The Nokia Board believes that Stephen has the right industry experience and leadership skills to realize the full potential of Nokia. His strong software background and proven record in change management will be valuable assets as we press harder to complete the transformation of the company. We believe that Stephen will be able to drive both innovation and efficient execution of the company strategy in order to deliver increased value to our shareholders," said Jorma Ollila, Chairman of the Nokia Board of Directors.
While the specific selection of Elop may be a bit of a surprise the replacement of existing CEO Olli-Pekka Kallasvuo is not. Nokia has been losing marketshare and mindshare for at least two years, despite its position as global leader in the overall handset and smartphone markets.
There had been indications that Nokia was looking for a North American to lead its business and help revive its fortunes here. I previously compared the company to Sony, which hired its first non-Japanese CEO in Anglo-American Howard Stringer when it felt it needed to shake things up. Elop will be the first "outside" CEO for the Finnish company.
There's something strangely appropriate in Nokia hiring a Microsoft executive to replace OPK. Microsoft and Nokia are similar: giants and leaders in their respective markets that have stumbled and are having trouble recovering under extreme competitive pressure.
There are some who see the move as a mistake because Elop is a "manager" and not a "product visionary." That could be a valid criticism. I'll reserve judgment because I know very little about Elop beyond his public resume.
Google CEO Eric Schmidt gave the closing keynote address at the IFA consumer electronics event in Berlin yesterday morning. His full speech is online here. During the course of the keynote, which included presentations by two other Google employees (about Google TV, Google Translate and Street View), he exposed the following information about mobile and Android:
Beyond the obvious Android and broader mobile growth story the voice search statistic above is striking and so is the figure "one in three queries from smartphones" is local.
As Windows Phone 7, as its now called, prepares to launch perhaps as early as next month, everyone is waiting to see whether the new OS will revive Microsoft's smartphone fortunes. An early CNET review was mixed but mostly positive:
After more than a month of living with Windows Phone 7, I have to say, Microsoft's new phone operating system is starting to grow on me . . . [T]here are hidden delights. In the past week I've found the cursor, voice recognition, and other things that I missed in my first days playing with the phone. . . Most of what I don't like about Windows Phone 7 traces back to the fact that this is--despite its polish--what amounts to a new first try for Microsoft . . .
I suspect that will be the general tone of subsequent Windows Phone 7 reviews: this feature is great, this is not, etc. Will there be enough positive to get consumers excited? And what about pricing? That will be critical. You can expect that any two-year contract phone will come in under $199. If it doesn't it's DOA from a consumer standpoint.
Meanwhile Nokia is looking to its N8 (and other forthcoming) models to "answer the iPhone" and establish new smartphone momentum. The N8 uses Symbian 3 with the first MeeGo product to come before the end of the year. The N8 has a 12 megapixel camera and Flash support. It may well arrest Nokia's smartphone slide in Europe but it's unlikely to see much success in the US market with Apple, Google and RIM too well established and with too many advantages.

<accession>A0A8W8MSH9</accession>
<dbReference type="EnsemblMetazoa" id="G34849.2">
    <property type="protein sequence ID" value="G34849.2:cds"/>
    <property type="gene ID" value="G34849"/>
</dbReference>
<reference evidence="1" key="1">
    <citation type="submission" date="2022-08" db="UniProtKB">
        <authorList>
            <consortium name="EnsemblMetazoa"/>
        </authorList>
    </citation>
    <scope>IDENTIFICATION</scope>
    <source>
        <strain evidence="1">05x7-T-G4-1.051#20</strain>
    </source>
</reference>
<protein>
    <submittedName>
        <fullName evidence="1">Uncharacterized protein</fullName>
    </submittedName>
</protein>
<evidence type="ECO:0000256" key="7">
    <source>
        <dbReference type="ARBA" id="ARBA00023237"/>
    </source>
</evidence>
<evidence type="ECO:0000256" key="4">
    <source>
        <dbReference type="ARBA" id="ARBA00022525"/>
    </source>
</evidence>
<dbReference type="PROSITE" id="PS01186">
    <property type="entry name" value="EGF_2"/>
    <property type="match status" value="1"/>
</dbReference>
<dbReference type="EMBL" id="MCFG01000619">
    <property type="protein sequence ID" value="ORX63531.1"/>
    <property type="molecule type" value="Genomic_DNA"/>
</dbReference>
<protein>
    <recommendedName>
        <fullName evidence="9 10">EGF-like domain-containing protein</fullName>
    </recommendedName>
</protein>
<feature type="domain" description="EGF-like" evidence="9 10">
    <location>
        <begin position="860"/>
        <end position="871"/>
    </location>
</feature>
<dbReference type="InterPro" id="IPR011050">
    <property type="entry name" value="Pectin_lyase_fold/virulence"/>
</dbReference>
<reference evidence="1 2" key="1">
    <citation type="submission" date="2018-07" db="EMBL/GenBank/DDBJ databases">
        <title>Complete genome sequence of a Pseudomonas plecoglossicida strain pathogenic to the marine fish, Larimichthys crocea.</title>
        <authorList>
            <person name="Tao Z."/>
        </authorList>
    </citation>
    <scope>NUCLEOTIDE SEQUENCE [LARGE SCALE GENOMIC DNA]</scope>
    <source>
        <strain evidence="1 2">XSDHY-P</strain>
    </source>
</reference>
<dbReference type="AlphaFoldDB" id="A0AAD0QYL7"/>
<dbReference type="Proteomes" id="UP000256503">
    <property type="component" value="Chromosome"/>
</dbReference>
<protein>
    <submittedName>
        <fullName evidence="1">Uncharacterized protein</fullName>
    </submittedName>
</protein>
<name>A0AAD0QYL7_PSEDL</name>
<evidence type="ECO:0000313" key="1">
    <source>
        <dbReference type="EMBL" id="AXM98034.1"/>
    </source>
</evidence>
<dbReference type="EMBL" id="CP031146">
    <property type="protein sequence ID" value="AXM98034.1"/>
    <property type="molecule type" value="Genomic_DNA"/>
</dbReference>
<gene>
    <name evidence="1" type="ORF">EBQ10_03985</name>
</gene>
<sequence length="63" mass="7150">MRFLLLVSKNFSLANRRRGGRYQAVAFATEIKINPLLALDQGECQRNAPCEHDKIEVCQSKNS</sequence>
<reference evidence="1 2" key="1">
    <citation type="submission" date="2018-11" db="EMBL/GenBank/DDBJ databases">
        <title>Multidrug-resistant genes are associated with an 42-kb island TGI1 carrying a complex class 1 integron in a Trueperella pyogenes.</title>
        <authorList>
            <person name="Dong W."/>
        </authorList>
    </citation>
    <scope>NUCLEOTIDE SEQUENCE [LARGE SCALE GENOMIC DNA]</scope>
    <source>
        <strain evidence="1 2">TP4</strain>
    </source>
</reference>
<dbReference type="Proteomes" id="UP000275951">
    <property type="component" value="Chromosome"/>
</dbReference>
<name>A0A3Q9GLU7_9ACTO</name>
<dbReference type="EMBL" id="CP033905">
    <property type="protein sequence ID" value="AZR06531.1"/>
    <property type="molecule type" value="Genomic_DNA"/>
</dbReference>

Nokia needs to offer lower-priced smart devices in the US to reestablish its brand and then move into higher-end handsets. That isn't to suggest that it shouldn't compete at the high end; shareholders are demanding it. But the N8 or another "flagship" device -- unless it's incredibly good -- it unlikely to gain much traction in the US market.
Still it would be good to see Microsoft and Nokia do well with their new devices. More competition is better for consumers and the market as a whole.
Nokia (NYSE: NOK) today announced it has signed an agreement to acquire Motally Inc., a privately-held US-based company. Motally's mobile analytics service offers in-application tracking and reporting, and is designed to enable developers and publishers to optimize the development of their mobile applications through increased understanding of how users engage. The service offering is planned to be adapted for Qt, Symbian, Meego and Java developers, and Nokia plans to continue serving Motally's existing customer base.
"The acquisition underpins Nokia's drive to deliver in-application and mobile web browsing analytics to Ovi's growing, global eco-system of developers and publishers, enabling partners to better connect with their customers and optimize and monetize their offering," said Marco Argenti, Vice President, Media, Nokia.
This appears to be a pretty straightforward effort to bring analytics to the Ovi store for developers. The company offers both mobile Web and app analytics.
Terms of the deal were not disclosed. Motally was founded in 2008 and has eight employees.
An article in today's NY Times discusses three how three Americans are now in key positions at Nokia: Mary T. McDowell, Jo Harlow and Richard Green. In particular the piece focuses on McDowell, Nokia's "chief development officer." The idea is that these and perhaps other Americans to come will help revive Nokia's high-end smartphone business especially in the US.